Stein, J C (2013) “Overheating in credit markets: Origins, measurement, and policy responses”, Delivered at Restoring household financial stability after the great recession: Why household balance sheets matter, a symposium sponsored by the Federal Reserve Bank of St Louis, St Louis.

Strahan, P and B Tanyeri (2015) “Once burned, twice shy: Money market fund responses to a systemic liquidity shock”, Journal of Financial and Quantitative Analysis, 50: 119-144.

Yellen, J (2011) “Remarks at the international conference: Real and financial linkage and monetary policy”, Bank of Japan.


[1] A standard portfolio theory suggests that investors should look at fund spread – returns net of Treasury bill – rather than fund returns, as a way of assessing their decisions. But in times of zero interest rates both returns and spreads are virtually the same.  In addition, our regression estimates account for any business cycle variation in the data.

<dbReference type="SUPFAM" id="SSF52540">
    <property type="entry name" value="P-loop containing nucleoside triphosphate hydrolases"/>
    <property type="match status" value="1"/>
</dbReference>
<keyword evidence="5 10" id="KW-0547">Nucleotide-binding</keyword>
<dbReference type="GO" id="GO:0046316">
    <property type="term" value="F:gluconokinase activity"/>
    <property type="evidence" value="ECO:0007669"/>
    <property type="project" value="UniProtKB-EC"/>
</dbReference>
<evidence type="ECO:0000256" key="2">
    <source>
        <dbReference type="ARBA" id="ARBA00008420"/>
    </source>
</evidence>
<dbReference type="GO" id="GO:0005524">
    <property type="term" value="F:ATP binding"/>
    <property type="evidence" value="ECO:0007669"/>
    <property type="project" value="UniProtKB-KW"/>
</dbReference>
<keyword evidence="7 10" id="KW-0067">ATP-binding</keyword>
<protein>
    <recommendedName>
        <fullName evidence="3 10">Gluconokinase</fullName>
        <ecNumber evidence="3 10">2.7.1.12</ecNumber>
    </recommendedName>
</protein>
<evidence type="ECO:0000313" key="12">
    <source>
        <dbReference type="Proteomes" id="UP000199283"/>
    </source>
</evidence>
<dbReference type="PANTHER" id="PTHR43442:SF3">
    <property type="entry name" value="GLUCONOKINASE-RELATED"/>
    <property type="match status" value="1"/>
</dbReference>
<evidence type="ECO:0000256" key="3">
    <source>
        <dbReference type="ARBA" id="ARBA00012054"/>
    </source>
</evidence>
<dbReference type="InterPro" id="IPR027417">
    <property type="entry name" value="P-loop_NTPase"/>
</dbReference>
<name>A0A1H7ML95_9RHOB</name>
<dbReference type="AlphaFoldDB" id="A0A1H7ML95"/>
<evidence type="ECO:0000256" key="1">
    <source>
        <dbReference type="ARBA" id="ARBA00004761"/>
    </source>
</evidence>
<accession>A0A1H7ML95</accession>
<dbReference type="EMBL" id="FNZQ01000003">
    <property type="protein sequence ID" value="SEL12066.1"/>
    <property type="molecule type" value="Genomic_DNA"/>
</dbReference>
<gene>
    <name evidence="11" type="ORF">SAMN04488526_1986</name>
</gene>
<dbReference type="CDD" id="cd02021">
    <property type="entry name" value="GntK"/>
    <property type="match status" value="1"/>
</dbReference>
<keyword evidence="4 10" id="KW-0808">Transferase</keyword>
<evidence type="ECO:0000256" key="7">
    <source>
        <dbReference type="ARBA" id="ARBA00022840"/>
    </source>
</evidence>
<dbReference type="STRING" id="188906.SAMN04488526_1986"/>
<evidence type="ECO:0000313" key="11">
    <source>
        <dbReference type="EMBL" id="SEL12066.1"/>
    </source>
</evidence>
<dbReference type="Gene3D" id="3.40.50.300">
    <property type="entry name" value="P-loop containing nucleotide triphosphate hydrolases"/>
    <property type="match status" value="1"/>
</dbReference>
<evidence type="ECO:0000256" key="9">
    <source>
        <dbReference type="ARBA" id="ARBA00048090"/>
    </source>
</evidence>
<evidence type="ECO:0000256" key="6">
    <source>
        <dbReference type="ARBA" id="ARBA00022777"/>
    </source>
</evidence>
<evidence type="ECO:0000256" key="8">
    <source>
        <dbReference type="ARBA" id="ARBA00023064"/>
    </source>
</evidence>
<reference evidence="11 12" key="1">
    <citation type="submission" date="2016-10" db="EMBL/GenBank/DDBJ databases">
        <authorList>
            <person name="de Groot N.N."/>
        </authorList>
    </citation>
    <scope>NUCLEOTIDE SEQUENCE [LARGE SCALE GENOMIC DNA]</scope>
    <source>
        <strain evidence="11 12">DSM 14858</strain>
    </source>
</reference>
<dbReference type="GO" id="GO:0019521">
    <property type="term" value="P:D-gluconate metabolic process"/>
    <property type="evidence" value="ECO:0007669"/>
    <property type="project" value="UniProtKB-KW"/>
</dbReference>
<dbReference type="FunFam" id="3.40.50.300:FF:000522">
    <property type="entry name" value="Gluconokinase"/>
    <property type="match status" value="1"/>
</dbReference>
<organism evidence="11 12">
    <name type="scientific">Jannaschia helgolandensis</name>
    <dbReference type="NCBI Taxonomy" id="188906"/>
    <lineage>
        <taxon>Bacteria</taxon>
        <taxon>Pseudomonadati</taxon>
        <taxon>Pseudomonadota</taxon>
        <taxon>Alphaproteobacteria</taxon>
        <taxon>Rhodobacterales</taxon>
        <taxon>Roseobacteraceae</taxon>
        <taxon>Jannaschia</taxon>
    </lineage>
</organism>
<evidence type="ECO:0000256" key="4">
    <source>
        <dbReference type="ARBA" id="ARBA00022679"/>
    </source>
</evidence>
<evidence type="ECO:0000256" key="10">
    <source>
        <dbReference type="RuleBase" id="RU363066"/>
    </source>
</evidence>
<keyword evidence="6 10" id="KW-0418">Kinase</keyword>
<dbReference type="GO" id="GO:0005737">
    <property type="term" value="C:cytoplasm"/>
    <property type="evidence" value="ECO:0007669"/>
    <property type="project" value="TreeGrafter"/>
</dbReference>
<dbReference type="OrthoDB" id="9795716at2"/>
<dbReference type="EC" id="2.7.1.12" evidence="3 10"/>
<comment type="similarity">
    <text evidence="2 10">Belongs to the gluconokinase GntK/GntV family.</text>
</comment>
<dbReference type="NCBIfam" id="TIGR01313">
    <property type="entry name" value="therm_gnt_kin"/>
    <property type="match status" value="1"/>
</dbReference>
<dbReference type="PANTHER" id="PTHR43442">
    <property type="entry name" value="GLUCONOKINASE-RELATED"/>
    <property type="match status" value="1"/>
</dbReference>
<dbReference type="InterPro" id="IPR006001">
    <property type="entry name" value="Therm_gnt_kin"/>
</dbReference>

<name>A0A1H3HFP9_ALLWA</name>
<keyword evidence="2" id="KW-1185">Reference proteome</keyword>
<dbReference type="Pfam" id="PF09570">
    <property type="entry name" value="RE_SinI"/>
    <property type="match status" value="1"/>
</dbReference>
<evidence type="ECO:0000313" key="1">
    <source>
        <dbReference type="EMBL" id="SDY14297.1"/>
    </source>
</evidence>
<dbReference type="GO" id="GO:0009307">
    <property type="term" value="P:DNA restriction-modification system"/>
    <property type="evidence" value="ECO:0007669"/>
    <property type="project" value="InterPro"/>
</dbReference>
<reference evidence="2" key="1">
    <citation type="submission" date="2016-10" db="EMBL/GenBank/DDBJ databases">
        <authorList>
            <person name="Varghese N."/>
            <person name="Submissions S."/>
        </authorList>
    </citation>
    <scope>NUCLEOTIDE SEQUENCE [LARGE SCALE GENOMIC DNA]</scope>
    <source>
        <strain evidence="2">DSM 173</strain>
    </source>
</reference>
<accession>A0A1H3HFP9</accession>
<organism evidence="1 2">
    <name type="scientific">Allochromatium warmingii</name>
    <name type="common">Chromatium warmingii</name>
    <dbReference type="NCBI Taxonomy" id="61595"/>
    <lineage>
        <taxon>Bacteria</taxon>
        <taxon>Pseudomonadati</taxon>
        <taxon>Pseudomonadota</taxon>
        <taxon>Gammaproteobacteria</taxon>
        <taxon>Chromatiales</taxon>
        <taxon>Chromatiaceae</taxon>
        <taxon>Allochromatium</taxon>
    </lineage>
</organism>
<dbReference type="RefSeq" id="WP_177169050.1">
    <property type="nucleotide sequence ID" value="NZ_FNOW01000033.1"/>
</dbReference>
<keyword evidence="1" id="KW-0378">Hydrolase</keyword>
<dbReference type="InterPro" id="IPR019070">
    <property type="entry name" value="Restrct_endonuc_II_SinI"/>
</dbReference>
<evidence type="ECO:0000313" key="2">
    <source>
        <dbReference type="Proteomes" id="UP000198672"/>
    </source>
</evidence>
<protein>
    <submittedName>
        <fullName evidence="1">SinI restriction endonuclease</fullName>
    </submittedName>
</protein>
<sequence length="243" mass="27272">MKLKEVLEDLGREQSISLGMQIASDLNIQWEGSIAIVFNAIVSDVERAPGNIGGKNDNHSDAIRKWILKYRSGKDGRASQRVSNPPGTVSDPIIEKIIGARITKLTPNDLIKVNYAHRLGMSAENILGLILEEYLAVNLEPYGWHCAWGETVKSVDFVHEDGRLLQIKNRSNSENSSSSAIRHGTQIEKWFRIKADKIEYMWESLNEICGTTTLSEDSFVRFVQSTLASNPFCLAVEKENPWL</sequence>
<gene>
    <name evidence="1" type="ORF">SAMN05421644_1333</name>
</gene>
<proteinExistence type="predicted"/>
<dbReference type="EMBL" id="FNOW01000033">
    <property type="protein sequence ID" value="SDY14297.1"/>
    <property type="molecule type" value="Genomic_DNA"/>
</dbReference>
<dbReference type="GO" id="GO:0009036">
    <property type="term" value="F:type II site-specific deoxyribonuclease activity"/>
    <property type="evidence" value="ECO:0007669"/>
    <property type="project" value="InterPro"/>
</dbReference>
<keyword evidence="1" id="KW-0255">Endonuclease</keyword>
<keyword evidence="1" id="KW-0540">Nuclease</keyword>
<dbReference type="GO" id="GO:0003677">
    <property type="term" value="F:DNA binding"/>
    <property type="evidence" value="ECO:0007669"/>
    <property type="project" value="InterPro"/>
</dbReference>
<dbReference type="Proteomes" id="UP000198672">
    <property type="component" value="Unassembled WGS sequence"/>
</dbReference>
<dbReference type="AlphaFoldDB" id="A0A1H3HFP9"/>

[2] Various papers have studied the role of money funds. To the best of our knowledge our paper is the first to examine the impact of monetary policy on the industrial organisation of money funds – the change in product offerings (risk taking) and in market structure (exit) – and its implications for capital supply to fund borrowers, and the allocation of resources within the industry.  In this regard, the closest studies to ours are Kacperczyk and Schnabl (2013), Strahan and Tanyeri (2015), and Di Maggio (2013), which analyse risk taking of MMFs before and after the collapse of Lehman Brothers, and during the European debt crisis, respectively. 

[3] “US Prime Money Market Funds: Managing Portfolio Composition to Address Credit & Liquidity Risks" is available on Fitch's web site at



Topics:  Financial markets Financial regulation and banking Monetary policy

Tags:  zero lower bound, money market funds, reaching for yield, monetary policy

Assistant Professor of Business Administration, Harvard Business School

Professor of Finance, Imperial College London Business School